By: Simone Tagliapietra and Georg Zachmann Topic: Energy & Climate Date: April 9, 2018
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External Publication

Europe in a new world order

The EU is a relatively open economy and has benefited from the multilateral system. We argue that the EU should defend its strategic interests. The Singapore ruling has offered a useful clarification on trade policy. Addressing internal imbalances would also increase external credibility. Finally, strengthening Europe's social model would provide a counter-model to protectionist temptations.

By: Maria Demertzis, Guntram B. Wolff and André Sapir Topic: European Macroeconomics & Governance Date: March 26, 2018
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Past Event

Past Event

Could uncertainty derail the European recovery?

It is a contradictory time for Europe. The economy is recovering but the political climate is uncertain. There is excitement about common projects but also rifts and increasing nationalism and populism.

Speakers: Franco Bruni, Maria Demertzis, Zsolt Darvas and Marietje Schaake Topic: European Macroeconomics & Governance Location: Bruegel, Rue de la Charité 33, 1210 Brussels Date: March 22, 2018
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Policy Contribution

The European Globalisation Adjustment Fund: Easing the pain from trade?

With the European Globalisation Adjustment Fund (EGF), the EU now has an instrument to help workers negatively affected by trade find new jobs. However, only a small proportion of EU workers affected by globalisation receive EGF financing. How to improve the EGF? Revising the eligibility criteria to qualify for EGF assistance, enlarging the scope of the programme beyond globalisation and collecting more and better data to enable a proper evaluation of the programme.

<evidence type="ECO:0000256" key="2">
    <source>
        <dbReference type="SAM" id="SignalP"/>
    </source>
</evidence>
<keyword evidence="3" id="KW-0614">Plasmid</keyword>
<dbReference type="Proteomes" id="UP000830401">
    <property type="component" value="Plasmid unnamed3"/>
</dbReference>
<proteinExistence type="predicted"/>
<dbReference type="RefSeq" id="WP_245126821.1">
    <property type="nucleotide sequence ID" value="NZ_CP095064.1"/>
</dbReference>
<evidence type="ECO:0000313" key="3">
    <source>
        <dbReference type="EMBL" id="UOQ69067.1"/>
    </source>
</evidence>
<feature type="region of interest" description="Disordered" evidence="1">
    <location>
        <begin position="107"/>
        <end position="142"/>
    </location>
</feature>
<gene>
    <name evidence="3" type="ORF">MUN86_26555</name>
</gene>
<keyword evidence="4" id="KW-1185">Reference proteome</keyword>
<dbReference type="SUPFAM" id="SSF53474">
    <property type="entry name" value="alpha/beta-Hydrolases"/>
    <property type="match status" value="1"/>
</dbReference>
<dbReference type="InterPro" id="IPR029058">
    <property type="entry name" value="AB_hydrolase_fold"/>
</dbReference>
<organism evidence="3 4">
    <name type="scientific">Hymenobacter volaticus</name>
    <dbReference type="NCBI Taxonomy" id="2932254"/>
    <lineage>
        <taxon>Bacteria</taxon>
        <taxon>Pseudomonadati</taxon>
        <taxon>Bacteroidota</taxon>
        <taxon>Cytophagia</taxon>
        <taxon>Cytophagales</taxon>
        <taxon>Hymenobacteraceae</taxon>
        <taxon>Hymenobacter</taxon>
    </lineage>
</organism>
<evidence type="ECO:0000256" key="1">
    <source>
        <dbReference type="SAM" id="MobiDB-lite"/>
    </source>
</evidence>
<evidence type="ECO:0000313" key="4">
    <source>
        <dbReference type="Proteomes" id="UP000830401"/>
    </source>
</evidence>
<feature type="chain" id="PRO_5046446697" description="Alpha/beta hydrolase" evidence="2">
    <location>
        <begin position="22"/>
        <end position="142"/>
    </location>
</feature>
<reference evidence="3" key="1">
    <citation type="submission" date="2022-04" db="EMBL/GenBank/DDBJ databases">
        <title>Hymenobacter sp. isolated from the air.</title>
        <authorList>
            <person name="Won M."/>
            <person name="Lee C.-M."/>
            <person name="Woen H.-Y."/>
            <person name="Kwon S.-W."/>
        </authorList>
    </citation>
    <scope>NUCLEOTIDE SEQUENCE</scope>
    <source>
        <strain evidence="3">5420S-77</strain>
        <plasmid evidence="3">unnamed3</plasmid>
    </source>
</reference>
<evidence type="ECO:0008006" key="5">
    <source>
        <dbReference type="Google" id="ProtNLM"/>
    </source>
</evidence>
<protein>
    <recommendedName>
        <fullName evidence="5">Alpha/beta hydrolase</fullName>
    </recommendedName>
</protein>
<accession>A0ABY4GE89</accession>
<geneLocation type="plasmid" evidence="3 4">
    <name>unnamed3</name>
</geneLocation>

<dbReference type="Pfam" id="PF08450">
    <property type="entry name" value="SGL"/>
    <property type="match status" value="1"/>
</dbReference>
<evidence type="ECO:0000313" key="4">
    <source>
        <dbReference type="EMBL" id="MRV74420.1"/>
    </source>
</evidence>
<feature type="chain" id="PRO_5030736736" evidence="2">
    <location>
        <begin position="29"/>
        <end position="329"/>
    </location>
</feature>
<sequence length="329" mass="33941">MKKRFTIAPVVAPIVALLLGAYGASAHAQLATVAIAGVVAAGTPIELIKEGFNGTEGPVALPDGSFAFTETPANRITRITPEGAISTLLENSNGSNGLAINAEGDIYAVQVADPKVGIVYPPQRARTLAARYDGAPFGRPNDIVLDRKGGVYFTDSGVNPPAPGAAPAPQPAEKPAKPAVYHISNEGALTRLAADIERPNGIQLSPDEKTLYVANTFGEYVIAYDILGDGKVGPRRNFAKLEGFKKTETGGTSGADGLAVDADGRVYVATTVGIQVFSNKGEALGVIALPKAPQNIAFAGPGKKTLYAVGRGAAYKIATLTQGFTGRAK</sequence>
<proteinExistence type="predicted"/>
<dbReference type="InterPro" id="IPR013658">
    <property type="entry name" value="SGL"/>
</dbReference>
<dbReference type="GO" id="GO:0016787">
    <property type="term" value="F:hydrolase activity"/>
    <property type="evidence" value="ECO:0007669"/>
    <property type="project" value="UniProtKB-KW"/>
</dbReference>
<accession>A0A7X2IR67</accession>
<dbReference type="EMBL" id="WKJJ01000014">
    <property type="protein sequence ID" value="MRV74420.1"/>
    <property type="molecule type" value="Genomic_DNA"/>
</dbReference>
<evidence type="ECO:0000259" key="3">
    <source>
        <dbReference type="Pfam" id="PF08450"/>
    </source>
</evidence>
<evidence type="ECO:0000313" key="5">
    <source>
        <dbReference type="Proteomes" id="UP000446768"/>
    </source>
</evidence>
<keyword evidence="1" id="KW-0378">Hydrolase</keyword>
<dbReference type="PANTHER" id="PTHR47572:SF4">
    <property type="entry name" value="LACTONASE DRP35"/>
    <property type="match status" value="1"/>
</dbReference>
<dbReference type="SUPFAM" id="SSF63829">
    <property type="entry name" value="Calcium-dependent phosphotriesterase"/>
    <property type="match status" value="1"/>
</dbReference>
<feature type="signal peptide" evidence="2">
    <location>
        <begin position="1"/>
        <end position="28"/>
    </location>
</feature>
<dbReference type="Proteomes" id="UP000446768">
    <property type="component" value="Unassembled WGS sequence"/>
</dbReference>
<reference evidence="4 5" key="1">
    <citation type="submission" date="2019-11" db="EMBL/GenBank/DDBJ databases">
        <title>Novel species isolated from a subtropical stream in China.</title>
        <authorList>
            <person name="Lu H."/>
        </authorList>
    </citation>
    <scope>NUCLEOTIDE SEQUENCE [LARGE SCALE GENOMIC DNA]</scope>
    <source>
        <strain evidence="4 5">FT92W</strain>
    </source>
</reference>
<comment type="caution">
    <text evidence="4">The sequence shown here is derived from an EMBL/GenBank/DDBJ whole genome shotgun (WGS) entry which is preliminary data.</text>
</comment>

By: Grégory Claeys and André Sapir Topic: European Macroeconomics & Governance Date: March 22, 2018
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Blog Post

Which sectors would be most vulnerable to EU-US trade war?

As the US administration imposes new tariffs on steel and aluminium and considers further protectionist measures, we look at bilateral trade flows between the US and the EU28 across different types of products.

By: Francesco Chiacchio Topic: Global Economics & Governance Date: March 15, 2018
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Blog Post

Still on the road? Assessing Trump’s threat to European cars

Just how exposed is Europe’s automotive sector to a potential escalation in the EU-US trade war?

By: Gustav Fredriksson, Alexander Roth and Simone Tagliapietra Topic: Global Economics & Governance Date: March 13, 2018
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Blog Post

U.S. steel and aluminium tariffs: how should the EU respond?

President Trump and his trade team are set on a path of protectionism and economic nationalism. Trump’s intended measure raises four issues for the EU: the effect on European industry; how to deter Trump’s broader protectionist thrust; how to use the WTO Dispute System in this case; and, how to prepare for the contingency of a post-WTO or truncated-WTO world.

By: Uri Dadush Topic: Global Economics & Governance Date: March 9, 2018
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Podcast

Podcast

Euro-area governance: Where next?

Bruegel deputy director Maria Demertzis hosts this episode of 'The Sound of Economics', with Gideon Rachman, chief foreign affairs correspondent at the Financial Times, and Manfred Weber, chair of the EPP Group in the European Parliament, joining Bruegel director Guntram Wolff for a discussion of the future of euro-area governance.

By: The Sound of Economics Topic: European Macroeconomics & Governance Date: March 1, 2018
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Blog Post

Why a good Brexit outcome matters (and it’s not just the economy, stupid!)

Uncertainty still reigns over the future shape of the EU-UK relationship, as Brexit negotiations rumble on. Though the two parties are parting ways, a more cooperative approach from both would greatly improve the longer-term economic and political prospects for all concerned

By: Maria Demertzis and Nicola Viegi Topic: European Macroeconomics & Governance Date: February 22, 2018